It was about two years later when I finally got around to watching those two films. Video Update had just moved Chasing Amy from “new releases” to the regular movies, so I did a double feature night: Clerks and Chasing Amy. I watched them in that order. Clerks was just freakin’ funny. I loved it more than I loved Mallrats. Chasing Amy wasn’t really the comedy I was originally led to believe it was. Granted, it does have its funny moments, but it was a lot more serious and thought-out. I had to e-mail my best friend right away and tell him about this life-altering experience of watching Clerks and Chasing Amy back-to-back. “These films just make me want to make a movie!” I told my friend.

Naturally, I started following Dogma online…never got a chance to see it in the theatres. Dogma is never the movie I expect it to be. From the premise – two angels cast out of heaven try to get back in, only to meet up with resistance from a motley crew of good angels, prophets, apostles and muses – I always expect it to be this over-the-top fantasy/action/comedy. Instead, what you get is these characters sitting around debating the finer points of the Roman Catholic Church. It’s probably my least favourite Smith film.

Jay and Silent Bob Strike Back I just found to be over-the-top funny. I loved it immensely. My only problem with it is, though, you really have to be a fan to get all the jokes. Good thing I’m a fan.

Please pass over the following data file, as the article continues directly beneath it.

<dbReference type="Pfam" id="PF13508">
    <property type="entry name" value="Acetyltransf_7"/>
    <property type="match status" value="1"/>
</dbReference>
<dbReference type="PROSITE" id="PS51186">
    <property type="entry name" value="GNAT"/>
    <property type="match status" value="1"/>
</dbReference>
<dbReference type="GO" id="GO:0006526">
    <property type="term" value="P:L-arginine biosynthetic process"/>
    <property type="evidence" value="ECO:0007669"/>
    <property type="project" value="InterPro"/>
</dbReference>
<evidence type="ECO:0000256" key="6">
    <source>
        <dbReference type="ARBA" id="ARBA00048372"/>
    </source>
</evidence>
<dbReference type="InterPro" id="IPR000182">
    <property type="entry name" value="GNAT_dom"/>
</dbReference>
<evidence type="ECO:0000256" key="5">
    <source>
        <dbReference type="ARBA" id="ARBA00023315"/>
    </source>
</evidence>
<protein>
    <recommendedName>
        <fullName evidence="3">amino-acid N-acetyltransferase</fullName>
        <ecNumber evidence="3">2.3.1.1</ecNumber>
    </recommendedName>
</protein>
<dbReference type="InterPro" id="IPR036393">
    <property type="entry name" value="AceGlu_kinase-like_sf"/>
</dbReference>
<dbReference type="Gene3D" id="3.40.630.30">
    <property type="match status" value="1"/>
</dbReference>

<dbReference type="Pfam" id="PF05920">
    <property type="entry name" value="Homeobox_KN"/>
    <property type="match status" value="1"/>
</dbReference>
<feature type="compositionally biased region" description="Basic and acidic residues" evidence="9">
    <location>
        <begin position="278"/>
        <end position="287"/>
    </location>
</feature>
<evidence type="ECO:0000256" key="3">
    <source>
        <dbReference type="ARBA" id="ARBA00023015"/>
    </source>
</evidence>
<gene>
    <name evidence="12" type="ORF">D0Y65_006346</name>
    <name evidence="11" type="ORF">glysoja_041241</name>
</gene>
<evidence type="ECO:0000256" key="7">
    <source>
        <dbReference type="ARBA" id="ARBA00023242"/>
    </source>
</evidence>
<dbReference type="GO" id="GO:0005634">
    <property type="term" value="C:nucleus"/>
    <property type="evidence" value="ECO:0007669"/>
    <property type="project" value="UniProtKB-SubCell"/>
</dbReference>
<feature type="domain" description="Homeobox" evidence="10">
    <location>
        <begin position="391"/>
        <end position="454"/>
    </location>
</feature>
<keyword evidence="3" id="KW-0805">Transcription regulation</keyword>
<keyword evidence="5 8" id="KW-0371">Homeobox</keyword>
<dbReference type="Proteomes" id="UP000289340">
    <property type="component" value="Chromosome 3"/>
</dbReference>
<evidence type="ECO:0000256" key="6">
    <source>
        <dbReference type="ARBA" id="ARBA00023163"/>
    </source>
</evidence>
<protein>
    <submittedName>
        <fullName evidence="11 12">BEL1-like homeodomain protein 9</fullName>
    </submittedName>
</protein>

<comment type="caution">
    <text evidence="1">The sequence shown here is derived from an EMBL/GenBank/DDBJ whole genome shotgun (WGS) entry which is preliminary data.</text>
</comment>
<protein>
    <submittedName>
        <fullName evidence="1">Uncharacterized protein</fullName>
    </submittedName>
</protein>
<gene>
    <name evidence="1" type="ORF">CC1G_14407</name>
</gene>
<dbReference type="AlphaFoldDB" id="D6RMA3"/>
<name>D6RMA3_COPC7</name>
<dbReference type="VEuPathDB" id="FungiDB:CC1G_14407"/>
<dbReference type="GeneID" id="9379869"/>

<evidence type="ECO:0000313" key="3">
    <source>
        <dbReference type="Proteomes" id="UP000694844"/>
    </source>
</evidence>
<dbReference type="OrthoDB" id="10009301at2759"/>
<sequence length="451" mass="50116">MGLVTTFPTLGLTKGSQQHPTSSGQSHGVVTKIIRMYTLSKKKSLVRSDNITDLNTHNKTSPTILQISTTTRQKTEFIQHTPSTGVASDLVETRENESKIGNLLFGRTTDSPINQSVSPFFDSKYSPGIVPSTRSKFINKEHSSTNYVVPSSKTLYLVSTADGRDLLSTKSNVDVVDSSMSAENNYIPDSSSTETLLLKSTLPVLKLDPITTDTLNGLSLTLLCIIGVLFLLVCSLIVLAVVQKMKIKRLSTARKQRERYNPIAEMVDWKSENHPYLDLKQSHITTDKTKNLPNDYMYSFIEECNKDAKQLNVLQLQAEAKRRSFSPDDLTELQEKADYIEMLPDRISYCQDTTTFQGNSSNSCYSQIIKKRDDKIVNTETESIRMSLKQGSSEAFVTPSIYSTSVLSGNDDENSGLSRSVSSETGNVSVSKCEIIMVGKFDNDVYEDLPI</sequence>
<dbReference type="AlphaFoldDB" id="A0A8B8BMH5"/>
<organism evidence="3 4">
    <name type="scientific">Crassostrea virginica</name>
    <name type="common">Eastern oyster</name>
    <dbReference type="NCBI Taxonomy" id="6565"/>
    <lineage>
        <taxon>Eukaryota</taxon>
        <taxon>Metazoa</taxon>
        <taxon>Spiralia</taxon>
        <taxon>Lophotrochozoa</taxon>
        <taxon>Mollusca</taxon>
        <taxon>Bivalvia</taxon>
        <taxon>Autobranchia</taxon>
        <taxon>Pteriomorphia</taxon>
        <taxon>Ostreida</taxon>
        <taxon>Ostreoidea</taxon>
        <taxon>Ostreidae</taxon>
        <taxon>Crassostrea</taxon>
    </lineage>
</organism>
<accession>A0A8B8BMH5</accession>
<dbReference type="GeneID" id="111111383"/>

And then…Jersey Girl. Now, I actually thought Jersey Girl was pretty good. Granted, given its subject matter (single dad raising his little girl), it is a somewhat formulaic plot, but it does manage to rise above the formula and be something special. The only thing that killed it was that leftover Bennifer backlash. And besides, Smith tried to break out and do something different. That’s always got to be applauded.

But why do I like these films? It all goes back to that fateful spring day after I watched Clerks and Chasing Amy. Smith’s films make me believe that I could make a film. I always walk away going, “I can do that! I can make a movie about people working through their angst and making lots of Star Wars jokes along the way!” Moviemaking was always the big, mysterious thing to me. But now, thanks to Smith, I realize that it’s accessible.

Not only that, but once you know the history of Smith and see him in interviews, you realize that really, from what he’s done, he’s a really inspirational story. Here he was, just a guy, who really loved movies. He always tells the story of how he saw a movie called Slacker and thought, “That’s a movie? Hell, I can make a movie!” And he just went out and did it. Sold of his comic books and his laserdiscs to get the cash, but that still wasn’t enough, so he maxed out his credit cards to cover the rest. He cast it with a bunch of friends and actors from the local community theatre circuit, and thus, Clerks was made. The rest, as they say, is history. Here’s a guy who knew what his dream was; what his goal was, and he went out and did it! Who doesn’t want to be that?

Plus, he’s just a really nice guy. In any interview you see with him, he’s always really nice. He’s got this self-depreciating sense of humour which I try to emulate. I’ve got tickets for his lecture when it comes to Edmonton this November, and I can hardly wait to go.

In the end, that’s why I like Kevin Smith so much. He’s a likable guy who likes what he does and has worked hard to achieve his dreams. It’s an inspirational tale perfect for Chicken Soup for the Soul – Dick and Fart Joke Edition. I hope Clerks 2 is a good movie. I hope it is really a continuation of the journey of these characters and not, “Randal and Dante – now in colour!” I will be there first in line, because I am such a fanboy.